Design: Devilliers 36
LOA: 3511 (10.95m)
DWL: 318 (9.65m)
Beam: 114 (3.45m)
Draft: 59 (1.765m)
Displacement: 24,250.6 pounds (11000kg)
Hull: steel 5/32 (4mm) -- designer/builder: David de Villiers
Deck: steel 1/8 (3mm) -- builder: Dirke Kotze
Rig: cutter/sloop, keel-stepped Sparcraft mast, spinnaker pole stored on mast, Profurl furler, lazy jacks
Sails: Lee Sails fully-battened, triple-reefed main (new 2007); North Sails furling genoa, staysail, storm jib, trisail
Deck fittings: 7 Anderson winches, 2 X 46ST, 2 X 40ST, plus 2 X 28ST & 1 X 16ST on mast
Steering: Tiller; Monitor self-steering (new 2007); Simrad TP22 autopilot
Propulsion: Perkins 47HP diesel engine, Brunton autoprop, 300 L diesel tank in keel
Electrics: 220 power supply, 6 x Sonnenschein deep-cycle batteries (600 amp hours); 1 starting battery; Link 2000 Monitor Heart Interface; Pathfinder charge controller; Next Step regulator; battery charger; 2 solar panels; Aerogen wind generator; shore power connection
Navigation: ICOM IC-M59 VHF; ICOM IC-M710 SSB; Raytheon Pathfinder radar; GPS; wind, depth, speed instruments; Plastimo steering compass, Freiberger sextant and many reference books
Ground tackle: 250 chain, 250 rode, 55lb Delta anchor (new 2007); spare 40lb CQR with 250 rode
Safety: EV 6-man life raft in canister (serviced 2007); life jackets; life ring; dan buoy; MOB light; 3 fire extinguishers; EPIRB (new 2007); spotlight; deck light; radar reflector
Exterior: Gebo hatches; Lofrans Cobra 1000W windlass; spray dodger; radar arch; sugar scoop; rod holders, stern pulpit mounted BBQ grill; built-in stern pulpit seats/lockers; high-pressure, salt-water deck wash
Interior: 7 berths (2 doubles in 2 cabins and one pilot berth); 1 head (Jabsco, new 2007); interior & exterior showers; non-slip rubber flooring; solid-cherry wood interior; rattan lockers; loads of storage for tons of spare parts and everything else
Plumbing: 400L integrated water tank; electric and hand & foot fresh water pumps; foot salt-water pump; hot-water calorifier; 2 manual & 2 electric bilge pumps; grey & black water holding tanks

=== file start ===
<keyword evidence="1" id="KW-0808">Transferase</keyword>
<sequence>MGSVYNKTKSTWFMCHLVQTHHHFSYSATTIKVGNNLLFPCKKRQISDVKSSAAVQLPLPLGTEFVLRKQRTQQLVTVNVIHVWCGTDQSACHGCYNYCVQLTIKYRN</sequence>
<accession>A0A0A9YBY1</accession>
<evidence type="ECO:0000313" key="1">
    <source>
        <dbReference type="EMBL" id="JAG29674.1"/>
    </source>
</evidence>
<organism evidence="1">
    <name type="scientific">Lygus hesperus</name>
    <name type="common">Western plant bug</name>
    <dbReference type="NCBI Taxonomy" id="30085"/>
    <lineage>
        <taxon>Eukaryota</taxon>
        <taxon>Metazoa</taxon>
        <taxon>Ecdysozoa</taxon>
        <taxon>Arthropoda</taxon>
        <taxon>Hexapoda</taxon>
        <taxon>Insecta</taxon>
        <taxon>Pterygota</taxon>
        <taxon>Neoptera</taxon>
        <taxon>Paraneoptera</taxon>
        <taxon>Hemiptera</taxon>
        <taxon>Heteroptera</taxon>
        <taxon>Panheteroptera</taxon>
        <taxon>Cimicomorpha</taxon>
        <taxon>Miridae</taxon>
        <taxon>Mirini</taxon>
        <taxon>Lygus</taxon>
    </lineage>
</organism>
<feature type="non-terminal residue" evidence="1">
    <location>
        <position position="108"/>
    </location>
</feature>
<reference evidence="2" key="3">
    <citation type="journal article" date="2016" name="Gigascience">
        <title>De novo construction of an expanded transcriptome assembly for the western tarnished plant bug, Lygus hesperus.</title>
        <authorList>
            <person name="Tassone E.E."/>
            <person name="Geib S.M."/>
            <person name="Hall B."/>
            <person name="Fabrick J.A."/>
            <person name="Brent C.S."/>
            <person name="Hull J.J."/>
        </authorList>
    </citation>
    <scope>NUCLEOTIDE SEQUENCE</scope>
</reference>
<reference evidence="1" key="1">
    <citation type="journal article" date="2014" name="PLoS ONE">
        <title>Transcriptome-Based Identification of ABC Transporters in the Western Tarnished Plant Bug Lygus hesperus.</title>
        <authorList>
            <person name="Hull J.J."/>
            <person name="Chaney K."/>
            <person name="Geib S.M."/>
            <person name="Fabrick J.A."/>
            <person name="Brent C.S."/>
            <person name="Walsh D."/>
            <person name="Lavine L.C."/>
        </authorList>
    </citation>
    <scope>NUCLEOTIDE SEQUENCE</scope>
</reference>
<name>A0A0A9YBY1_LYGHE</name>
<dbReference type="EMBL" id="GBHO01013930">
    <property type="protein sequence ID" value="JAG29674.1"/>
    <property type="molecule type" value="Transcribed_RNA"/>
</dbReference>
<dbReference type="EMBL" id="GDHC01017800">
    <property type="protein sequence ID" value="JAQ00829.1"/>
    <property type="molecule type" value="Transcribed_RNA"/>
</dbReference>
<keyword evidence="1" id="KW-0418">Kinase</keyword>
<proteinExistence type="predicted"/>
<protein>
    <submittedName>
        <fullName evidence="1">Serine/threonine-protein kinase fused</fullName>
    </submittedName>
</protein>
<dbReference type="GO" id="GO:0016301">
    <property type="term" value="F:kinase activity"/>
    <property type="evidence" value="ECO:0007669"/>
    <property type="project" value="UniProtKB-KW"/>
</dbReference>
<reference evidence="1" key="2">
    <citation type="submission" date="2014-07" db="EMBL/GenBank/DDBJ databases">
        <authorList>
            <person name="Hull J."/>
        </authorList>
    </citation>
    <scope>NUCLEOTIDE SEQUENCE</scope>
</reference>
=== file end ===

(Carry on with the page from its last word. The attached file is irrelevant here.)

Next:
Galley: 2 burner CAN Marine Equator stove with oven & broiler (new 2007), 2 sinks with salt and fresh water (one sink basin is unusually large); freezer; fridge; 2 gas bottles; gas alarm
Dinghy: Caribe I-27 with removable floorboards; Yamaha 5HP outboard with internal fuel and optional external fuel tanks (dinghy and outboard new 2007)
Her story: Launched in 1999, Shangri-La was sailed to Antarctica and around the Indian Ocean by her first owner, a South African. On the designers website (www.devilliersyachtdesign.co.nz), the following was reported:
SHANGRI-LA 36' Steel Cutter 2003 Update: We have finally tracked down the owner of this well-traveled cruising boat and persuaded him to part with some photos and video clips from his voyages. Even though Shangri-La was heavily built, equipped and loaded for extended cruises she logged respectable passage times for a small steel boat. She has regularly sailed at over 10 knots in a strong following breeze.
According to the owner, she handled easily in all conditions and even in extreme conditions the crew felt safe and secure. At one point the boat experienced 70 knots for several days in the Indian Ocean between Chagos and Mauritius. The boat never faltered, was the exact quote from the owner. Presently Shangri-La is marina-bound in Cape Town but I'm sure it will not be too long before she is off voyaging again.
It wasnt long. In 2004, she was sold to a New York banker with a dream to sail her around Cape Horn. He did, and kept a blog documenting the voyage, and his revision of some more history: Shangri-La was built in 2000 to the specifications of her South African owner, Dirke. His plans for her included a trip to Antarctica requiring a strong steel hull to fend off chunks of ice floating in her path, so he had the keel and bow made from 15mm thick steel. This meant that she would be heavy, which would require a tall mast, 68 feet, to carry enough sail to give her speed. That mast would have to withstand the unobstructed winds of the Southern Ocean, so he doubled the size of the cable rigging. Dirke successfully sailed her to Antarctica. Twice.
My guess, without having pulled out the tape measure, is that the mast is closer to 58 feet because the mainsail alone measures 45 feet which proved to be plenty big enough on our first sail where we averaged seven knots with Force 4 on the beam plus the generous 13 feet for the distance from boom to keel and mainsail head to masthead.
Whether she went to Antarctica once or twice, Shangri-La did proceed to sail around the Horn and back, and then up to the Caribbean and St. Maarten, where she once again found herself on the hard in 2006, until I came along in 2007. Having already fulfilled the dreams of two men, it was almost immediately clear that she had been waiting to give this girl a shot at her dream.